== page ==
How does Google choose the date – if any – that is shown within the search results description? While it is often the publish date, sometimes it is an updated date. And why do some sites display a date for their dated content, while others do not?
The question came up on Twitter by someone noticing that Google seemed to be adjusting how they choose the date to display. John Mueller responded, and it seems it isn’t as simple as Google picking one date or the other to display. But rather, there are multiple signals being used.
We use a variety of signals to determine which date to show, or if it makes sense to show one at all; it’s not tied to one specific attribute.
Unfortunately, he doesn’t reveal the criteria for how Google chooses whether to display a date or not, or what date to be used in the search results. Nor what other signals besides the dates themselves are being used to determine it.
For example, the Google Panda Algo Guide shows the publish date not the refresh date, despite there being a modified date tag being used:
But the person who asked John Mueller on Twitter noticed the opposite, that Google was pulling the modified date to display. So it doesn’t seem that it is a universal change for all search results, but something specific to the site or page.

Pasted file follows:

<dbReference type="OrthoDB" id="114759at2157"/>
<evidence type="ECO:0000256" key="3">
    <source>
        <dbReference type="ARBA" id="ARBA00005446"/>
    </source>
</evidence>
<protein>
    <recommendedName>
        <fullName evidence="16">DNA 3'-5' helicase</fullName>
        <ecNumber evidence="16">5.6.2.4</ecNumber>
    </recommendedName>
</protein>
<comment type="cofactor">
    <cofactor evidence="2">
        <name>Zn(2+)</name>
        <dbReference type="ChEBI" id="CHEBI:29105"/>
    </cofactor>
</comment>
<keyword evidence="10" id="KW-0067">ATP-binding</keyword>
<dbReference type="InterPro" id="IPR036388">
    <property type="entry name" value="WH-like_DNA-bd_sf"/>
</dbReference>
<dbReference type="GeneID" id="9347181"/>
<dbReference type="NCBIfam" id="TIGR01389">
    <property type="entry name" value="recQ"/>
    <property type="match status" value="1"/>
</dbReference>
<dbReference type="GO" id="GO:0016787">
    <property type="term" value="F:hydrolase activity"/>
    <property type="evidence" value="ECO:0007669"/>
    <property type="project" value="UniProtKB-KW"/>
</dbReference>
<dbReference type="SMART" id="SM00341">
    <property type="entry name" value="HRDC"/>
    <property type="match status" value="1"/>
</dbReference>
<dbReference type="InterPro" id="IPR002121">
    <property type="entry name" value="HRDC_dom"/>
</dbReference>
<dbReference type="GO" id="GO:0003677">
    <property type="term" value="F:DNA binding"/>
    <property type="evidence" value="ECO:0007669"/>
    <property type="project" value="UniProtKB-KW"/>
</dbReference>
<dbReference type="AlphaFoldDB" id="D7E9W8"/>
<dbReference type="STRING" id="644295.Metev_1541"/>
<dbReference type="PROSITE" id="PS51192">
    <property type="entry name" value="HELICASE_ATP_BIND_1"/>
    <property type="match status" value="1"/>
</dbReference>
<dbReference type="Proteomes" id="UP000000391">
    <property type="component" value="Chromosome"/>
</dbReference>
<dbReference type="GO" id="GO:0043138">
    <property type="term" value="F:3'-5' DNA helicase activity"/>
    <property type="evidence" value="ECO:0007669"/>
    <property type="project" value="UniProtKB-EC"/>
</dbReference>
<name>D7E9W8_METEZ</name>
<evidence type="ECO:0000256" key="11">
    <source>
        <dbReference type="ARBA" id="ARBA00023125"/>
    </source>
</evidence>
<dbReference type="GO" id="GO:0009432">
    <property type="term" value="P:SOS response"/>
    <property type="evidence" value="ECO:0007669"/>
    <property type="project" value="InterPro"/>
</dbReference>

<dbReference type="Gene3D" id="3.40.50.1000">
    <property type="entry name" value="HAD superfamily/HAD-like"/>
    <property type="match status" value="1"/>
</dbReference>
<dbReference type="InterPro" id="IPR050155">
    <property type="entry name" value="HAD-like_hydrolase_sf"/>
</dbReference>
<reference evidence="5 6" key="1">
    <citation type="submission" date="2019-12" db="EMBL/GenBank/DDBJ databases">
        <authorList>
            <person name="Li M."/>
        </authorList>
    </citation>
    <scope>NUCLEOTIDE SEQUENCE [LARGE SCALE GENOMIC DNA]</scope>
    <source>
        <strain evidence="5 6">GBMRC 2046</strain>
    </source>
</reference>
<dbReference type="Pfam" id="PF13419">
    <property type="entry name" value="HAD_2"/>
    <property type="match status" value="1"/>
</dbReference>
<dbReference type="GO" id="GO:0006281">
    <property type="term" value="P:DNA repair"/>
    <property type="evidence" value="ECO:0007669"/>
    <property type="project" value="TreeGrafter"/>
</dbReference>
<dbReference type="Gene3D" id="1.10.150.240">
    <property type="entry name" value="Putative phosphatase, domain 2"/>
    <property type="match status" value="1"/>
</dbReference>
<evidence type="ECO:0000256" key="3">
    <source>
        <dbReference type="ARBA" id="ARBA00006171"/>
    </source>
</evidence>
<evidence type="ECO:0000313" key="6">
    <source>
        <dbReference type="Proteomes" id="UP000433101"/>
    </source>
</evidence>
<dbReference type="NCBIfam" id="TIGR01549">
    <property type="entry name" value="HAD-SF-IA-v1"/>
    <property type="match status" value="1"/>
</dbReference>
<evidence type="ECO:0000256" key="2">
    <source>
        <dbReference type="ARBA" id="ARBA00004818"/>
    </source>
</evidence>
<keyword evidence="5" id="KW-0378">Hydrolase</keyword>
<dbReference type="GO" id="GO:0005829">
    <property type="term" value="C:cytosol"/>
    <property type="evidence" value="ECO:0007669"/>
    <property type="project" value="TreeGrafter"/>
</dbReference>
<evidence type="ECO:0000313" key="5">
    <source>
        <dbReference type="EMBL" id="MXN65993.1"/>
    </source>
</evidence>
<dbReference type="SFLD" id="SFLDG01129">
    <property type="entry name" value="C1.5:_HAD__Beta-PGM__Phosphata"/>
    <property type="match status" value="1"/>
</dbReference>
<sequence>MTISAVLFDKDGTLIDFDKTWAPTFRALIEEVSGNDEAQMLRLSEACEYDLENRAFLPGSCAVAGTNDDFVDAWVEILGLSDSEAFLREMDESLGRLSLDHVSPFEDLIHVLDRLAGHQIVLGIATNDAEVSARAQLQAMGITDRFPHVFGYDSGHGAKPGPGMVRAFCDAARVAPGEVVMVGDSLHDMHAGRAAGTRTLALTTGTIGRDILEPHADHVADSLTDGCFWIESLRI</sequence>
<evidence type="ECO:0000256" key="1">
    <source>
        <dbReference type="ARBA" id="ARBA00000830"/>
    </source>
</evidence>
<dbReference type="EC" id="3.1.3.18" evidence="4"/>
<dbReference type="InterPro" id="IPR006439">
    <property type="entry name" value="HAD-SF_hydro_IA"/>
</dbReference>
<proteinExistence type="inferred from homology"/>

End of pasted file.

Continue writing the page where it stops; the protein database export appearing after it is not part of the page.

Because Google would have an original version of the page, it is possible that the modified date might only show if they also detect the page has been significantly updated, and not merely a date change. This is a hot topic for sites that have evergreen content, especially when the content is still relevant, even if it is a few years old. Gary Illyes has discussed about publishers who are faking dates as a way to make their content look fresher than it really is, and its impact on those sites and their dates in the search results. So it makes sense if Google tracks it.
There have been instances where the dates Google chooses were not the best one. For example, there was a bug where sites were displaying the date from a video embed in the search results, which resulted in some content seeming to be much older than it was, simply because the YouTube video embedded was an older one, until it was fixed.
So if you are trying to influence the date Google is using to display in the search results, or trying to get Google to display one, other than making sure you actually including the date in your source code Google can crawl and index, Google will use their own algo to make the decision.
We use a variety of signals to determine which date to show, or if it makes sense to show one at all; it's not tied to one specific attribute. Still, I'm curious to hear how you're serving dates on your pages! Do you have some examples? Thanks!
— John ☆.o(≧▽≦)o.☆ (@JohnMu) March 26, 2018
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